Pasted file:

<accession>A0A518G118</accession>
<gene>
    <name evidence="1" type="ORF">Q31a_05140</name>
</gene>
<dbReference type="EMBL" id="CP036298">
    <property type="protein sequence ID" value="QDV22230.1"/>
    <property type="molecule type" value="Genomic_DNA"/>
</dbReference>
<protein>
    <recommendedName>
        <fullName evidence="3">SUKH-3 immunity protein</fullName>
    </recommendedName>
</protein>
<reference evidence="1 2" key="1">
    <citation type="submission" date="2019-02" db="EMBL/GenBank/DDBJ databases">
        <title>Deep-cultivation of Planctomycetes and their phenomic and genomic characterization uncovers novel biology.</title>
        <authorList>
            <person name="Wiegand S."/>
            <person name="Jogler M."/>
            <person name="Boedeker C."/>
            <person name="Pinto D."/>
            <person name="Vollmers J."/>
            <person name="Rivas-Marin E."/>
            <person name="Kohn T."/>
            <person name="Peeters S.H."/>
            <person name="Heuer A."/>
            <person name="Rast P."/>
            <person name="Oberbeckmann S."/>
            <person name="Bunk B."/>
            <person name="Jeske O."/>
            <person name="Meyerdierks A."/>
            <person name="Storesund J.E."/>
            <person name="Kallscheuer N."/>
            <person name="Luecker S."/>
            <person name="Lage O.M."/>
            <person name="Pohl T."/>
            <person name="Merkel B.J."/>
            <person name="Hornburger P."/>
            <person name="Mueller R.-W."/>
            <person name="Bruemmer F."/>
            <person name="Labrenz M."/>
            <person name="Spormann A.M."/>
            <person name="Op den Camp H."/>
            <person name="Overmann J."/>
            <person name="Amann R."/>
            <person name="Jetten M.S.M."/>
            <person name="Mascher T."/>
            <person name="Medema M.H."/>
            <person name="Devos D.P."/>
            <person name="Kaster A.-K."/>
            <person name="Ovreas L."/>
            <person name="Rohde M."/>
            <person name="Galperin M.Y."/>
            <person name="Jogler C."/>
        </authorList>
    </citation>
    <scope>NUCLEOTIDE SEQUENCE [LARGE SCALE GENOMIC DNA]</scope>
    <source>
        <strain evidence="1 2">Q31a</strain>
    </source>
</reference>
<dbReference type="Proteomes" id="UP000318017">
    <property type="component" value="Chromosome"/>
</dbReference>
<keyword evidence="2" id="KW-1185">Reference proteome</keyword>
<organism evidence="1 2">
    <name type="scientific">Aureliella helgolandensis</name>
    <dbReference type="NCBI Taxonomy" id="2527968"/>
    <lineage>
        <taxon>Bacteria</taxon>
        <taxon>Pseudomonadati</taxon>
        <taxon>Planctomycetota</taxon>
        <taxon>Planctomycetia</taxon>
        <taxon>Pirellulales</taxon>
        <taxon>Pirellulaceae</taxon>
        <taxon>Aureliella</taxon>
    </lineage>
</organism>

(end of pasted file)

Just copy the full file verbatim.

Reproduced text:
<accession>A0A518G118</accession>
<gene>
    <name evidence="1" type="ORF">Q31a_05140</name>
</gene>
<dbReference type="EMBL" id="CP036298">
    <property type="protein sequence ID" value="QDV22230.1"/>
    <property type="molecule type" value="Genomic_DNA"/>
</dbReference>
<protein>
    <recommendedName>
        <fullName evidence="3">SUKH-3 immunity protein</fullName>
    </recommendedName>
</protein>
<reference evidence="1 2" key="1">
    <citation type="submission" date="2019-02" db="EMBL/GenBank/DDBJ databases">
        <title>Deep-cultivation of Planctomycetes and their phenomic and genomic characterization uncovers novel biology.</title>
        <authorList>
            <person name="Wiegand S."/>
            <person name="Jogler M."/>
            <person name="Boedeker C."/>
            <person name="Pinto D."/>
            <person name="Vollmers J."/>
            <person name="Rivas-Marin E."/>
            <person name="Kohn T."/>
            <person name="Peeters S.H."/>
            <person name="Heuer A."/>
            <person name="Rast P."/>
            <person name="Oberbeckmann S."/>
            <person name="Bunk B."/>
            <person name="Jeske O."/>
            <person name="Meyerdierks A."/>
            <person name="Storesund J.E."/>
            <person name="Kallscheuer N."/>
            <person name="Luecker S."/>
            <person name="Lage O.M."/>
            <person name="Pohl T."/>
            <person name="Merkel B.J."/>
            <person name="Hornburger P."/>
            <person name="Mueller R.-W."/>
            <person name="Bruemmer F."/>
            <person name="Labrenz M."/>
            <person name="Spormann A.M."/>
            <person name="Op den Camp H."/>
            <person name="Overmann J."/>
            <person name="Amann R."/>
            <person name="Jetten M.S.M."/>
            <person name="Mascher T."/>
            <person name="Medema M.H."/>
            <person name="Devos D.P."/>
            <person name="Kaster A.-K."/>
            <person name="Ovreas L."/>
            <person name="Rohde M."/>
            <person name="Galperin M.Y."/>
            <person name="Jogler C."/>
        </authorList>
    </citation>
    <scope>NUCLEOTIDE SEQUENCE [LARGE SCALE GENOMIC DNA]</scope>
    <source>
        <strain evidence="1 2">Q31a</strain>
    </source>
</reference>
<dbReference type="Proteomes" id="UP000318017">
    <property type="component" value="Chromosome"/>
</dbReference>
<keyword evidence="2" id="KW-1185">Reference proteome</keyword>
<organism evidence="1 2">
    <name type="scientific">Aureliella helgolandensis</name>
    <dbReference type="NCBI Taxonomy" id="2527968"/>
    <lineage>
        <taxon>Bacteria</taxon>
        <taxon>Pseudomonadati</taxon>
        <taxon>Planctomycetota</taxon>
        <taxon>Planctomycetia</taxon>
        <taxon>Pirellulales</taxon>
        <taxon>Pirellulaceae</taxon>
        <taxon>Aureliella</taxon>
    </lineage>
</organism>